Having helped many makers resolve problems with Infrared remote control projects over on the Arduino forum, we decided to put 2 of the more common 38kHz receivers, TSOP34438 vs VS1838B, ‘head-to-head’ over 3 rounds in a winner takes all contest. Different people report a wide variety of problems when first attempting infrared remote control, resulting from using the wrong receiver to timer or interrupt conflicts between the various libraries available. Our commentary on the ‘face-off’ will hopefully shed some light on the ability of these 2 common Infrared receivers to deliver results, as expected.
Before, we get into the competition proper, it is important to always check the data sheet of any component before purchasing. Links to data sheets are provided at the bottom of this post. If there is no data sheet linked by the vendor, it’s usually a good idea to avoid that component. The face off-takes place over 3 rounds in a winner takes all contest. The scoring is not scientific but is based on solid experience in this domain.
Round 1 – Purchase price
The TSOP34438 is manufactured by Vishay, who are a leading provider of Infrared receivers & emitters along with other high quality electronic components. The VS1838, on the face of it, seems to have similar specifications to the Vishay model. The data sheet is mainly in Chinese, but is possible to make comparisons for the key parameters. The Vishay data sheet is significantly more comprehensive, inspiring confidence. The Vishay TSOP34438 clocks in at $1.07 each in quantities of 1 to 100, plus shipping at Newark/Element 14. The VS1838B is available for as little as $1.42 including shipping on eBay (and Aliexpress) for 10 units, which works out at 14 cents each. When we saw that pricing we couldn’t resist placing an order to evaluate them against the Vishay devices. How can there be such a price differential on such common products!
The score after round 1 is a unanimous (0-3) verdict in favour of the VS1838B by the Judges with the overall score standing at 0-3.
Round 2 – The specs
Both devices boast similar specifications, although the Vishay data sheet is far more comprehensive and inspires confidence. They both operate at 38kHz and work at both 3.3V & 5V. Vishay just edges this round based on the Data sheet, particularly as the VS1838B data sheet that I found seemed to have the identity of the manufacturer removed. (If you do know the manufacturer please post a comment below.)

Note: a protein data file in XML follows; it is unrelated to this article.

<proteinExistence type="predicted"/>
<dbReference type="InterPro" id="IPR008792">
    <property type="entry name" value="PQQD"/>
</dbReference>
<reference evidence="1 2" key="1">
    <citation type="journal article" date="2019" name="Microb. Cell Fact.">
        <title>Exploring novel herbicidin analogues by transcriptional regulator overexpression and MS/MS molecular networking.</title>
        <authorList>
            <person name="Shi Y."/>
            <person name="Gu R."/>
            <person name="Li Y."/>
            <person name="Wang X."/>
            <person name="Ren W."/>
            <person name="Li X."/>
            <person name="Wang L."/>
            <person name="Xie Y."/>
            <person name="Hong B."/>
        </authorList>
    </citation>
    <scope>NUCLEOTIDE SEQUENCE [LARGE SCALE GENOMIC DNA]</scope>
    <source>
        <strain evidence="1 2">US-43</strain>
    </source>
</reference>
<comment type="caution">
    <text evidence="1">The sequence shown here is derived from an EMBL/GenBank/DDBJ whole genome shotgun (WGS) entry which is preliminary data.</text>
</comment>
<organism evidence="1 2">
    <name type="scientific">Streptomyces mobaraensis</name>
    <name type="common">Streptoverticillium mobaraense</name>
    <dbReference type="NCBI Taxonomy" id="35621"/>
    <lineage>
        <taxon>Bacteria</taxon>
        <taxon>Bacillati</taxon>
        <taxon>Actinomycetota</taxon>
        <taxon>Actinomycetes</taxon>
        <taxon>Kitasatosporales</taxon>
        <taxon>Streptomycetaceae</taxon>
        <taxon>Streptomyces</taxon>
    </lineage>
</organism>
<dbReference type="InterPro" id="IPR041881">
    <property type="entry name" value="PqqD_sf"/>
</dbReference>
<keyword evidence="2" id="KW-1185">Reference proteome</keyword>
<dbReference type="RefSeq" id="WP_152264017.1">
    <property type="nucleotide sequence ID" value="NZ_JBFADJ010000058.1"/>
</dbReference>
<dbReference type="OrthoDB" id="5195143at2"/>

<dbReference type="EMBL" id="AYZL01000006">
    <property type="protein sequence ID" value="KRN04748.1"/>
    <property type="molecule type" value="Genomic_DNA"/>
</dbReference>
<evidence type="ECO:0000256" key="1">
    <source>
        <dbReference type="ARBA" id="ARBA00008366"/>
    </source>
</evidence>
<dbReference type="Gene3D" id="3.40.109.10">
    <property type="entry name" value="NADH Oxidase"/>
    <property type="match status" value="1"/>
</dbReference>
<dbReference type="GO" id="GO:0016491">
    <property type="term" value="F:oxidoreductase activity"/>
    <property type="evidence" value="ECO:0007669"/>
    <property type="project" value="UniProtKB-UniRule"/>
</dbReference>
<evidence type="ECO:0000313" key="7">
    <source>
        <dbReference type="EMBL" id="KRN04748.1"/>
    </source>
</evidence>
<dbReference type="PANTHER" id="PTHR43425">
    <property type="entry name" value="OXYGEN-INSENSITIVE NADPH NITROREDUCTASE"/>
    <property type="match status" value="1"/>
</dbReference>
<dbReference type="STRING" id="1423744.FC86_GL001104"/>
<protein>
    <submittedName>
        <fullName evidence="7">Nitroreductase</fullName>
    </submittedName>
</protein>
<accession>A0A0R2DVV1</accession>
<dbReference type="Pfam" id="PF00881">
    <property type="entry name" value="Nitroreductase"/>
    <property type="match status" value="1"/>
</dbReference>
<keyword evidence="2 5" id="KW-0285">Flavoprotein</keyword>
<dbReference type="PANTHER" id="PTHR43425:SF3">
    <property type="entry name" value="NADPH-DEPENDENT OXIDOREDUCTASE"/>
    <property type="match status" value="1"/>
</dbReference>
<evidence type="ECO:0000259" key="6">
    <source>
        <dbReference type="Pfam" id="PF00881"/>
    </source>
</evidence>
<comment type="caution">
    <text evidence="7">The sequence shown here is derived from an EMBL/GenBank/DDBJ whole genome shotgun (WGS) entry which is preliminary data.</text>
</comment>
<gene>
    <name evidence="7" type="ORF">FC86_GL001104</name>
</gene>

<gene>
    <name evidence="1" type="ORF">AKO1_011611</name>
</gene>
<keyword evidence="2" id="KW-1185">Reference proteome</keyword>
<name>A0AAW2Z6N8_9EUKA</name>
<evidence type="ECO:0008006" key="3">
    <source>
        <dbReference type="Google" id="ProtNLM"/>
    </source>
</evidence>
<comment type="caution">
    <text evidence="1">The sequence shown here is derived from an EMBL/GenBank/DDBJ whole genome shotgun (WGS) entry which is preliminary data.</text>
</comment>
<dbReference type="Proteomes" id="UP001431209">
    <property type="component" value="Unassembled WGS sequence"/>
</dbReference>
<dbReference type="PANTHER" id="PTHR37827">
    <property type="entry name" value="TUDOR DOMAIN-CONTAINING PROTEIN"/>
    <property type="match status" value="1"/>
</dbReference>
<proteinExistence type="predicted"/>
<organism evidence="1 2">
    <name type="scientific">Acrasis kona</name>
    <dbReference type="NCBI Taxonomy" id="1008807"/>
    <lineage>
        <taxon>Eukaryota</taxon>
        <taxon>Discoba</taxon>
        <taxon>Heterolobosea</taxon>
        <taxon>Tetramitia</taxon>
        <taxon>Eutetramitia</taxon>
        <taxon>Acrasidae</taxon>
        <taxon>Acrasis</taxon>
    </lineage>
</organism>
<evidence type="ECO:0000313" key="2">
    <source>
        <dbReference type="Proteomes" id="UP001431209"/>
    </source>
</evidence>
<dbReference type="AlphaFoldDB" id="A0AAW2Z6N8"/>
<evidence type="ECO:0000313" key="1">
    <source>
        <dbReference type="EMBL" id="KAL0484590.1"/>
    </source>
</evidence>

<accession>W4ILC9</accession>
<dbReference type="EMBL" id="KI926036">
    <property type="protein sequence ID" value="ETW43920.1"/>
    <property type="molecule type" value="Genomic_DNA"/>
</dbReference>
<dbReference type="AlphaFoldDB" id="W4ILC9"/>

The score after round 2 is a majority (2-1) verdict in favour of Vishay’s TSOP34438 by the judges with the overall score now standing at 2-4 in favour of VS1838B.
Round 3 – The Performance
We are currently designing a range of IR PCB modules, to be launched in the coming months and for one of them we decided to evaluate the VS1838B with a view to replacing the existing Vishay model in the design, in the hope of driving costs lower. We tried a number of tests with standard IR protocols and also with longer Air Conditioner protocols which so often cause problems for IR receivers. The good news is that both units handled every signal we launched at them very well. Here comes the ‘but‘…… read on…
We are based in Dublin, Ireland which is not renowned for strong sunshine, but during one of our tests (indoor), on a moderately sunny day in Dublin, we noticed sporadic pulses being reported by the VS1838B. The Vishay always reported idle as expected under the same conditions. However, we still thought it could be some noise from the power supply and decided to wait for the sun to go down to test again. Voila, the VS1838B performed similar to the Vishay as long as the sun was turned off which, of course, is hard to do during daytime.
So round 3 ends with a ‘Technical Knock Out‘ and our self-appointed referee (that’s me) is forced to stop the contest!. The quality Vishay TSOP wins out every time.
It’s really hard to envisage a situation where we would use these cheap VS1838B devices for Infrared remote control over the superior Vishay devices. Of course, if you are on an extremely tight budget and/or have plenty of spare processing resources then you could possibly filter out the ‘noise’ from the VS1838B, in software.
If you are stuck for an IR receiver then see our “Poor Maker’s IR Receiver” using just an IR LED. We have had many reports from around the world, of successful IR decoding using this method (with free code which is available for download).
To get a list of our suggested Infrared receivers (from Vishay) check out the details of our handy IR component kits which can be seen here.
Disclaimer: AnalysIR is not connected in any way with (other than as a paying customer of) Vishay or the unknown manufacturer of the VS1838B. To date, we have always used Vishay Infrared components in our projects & products.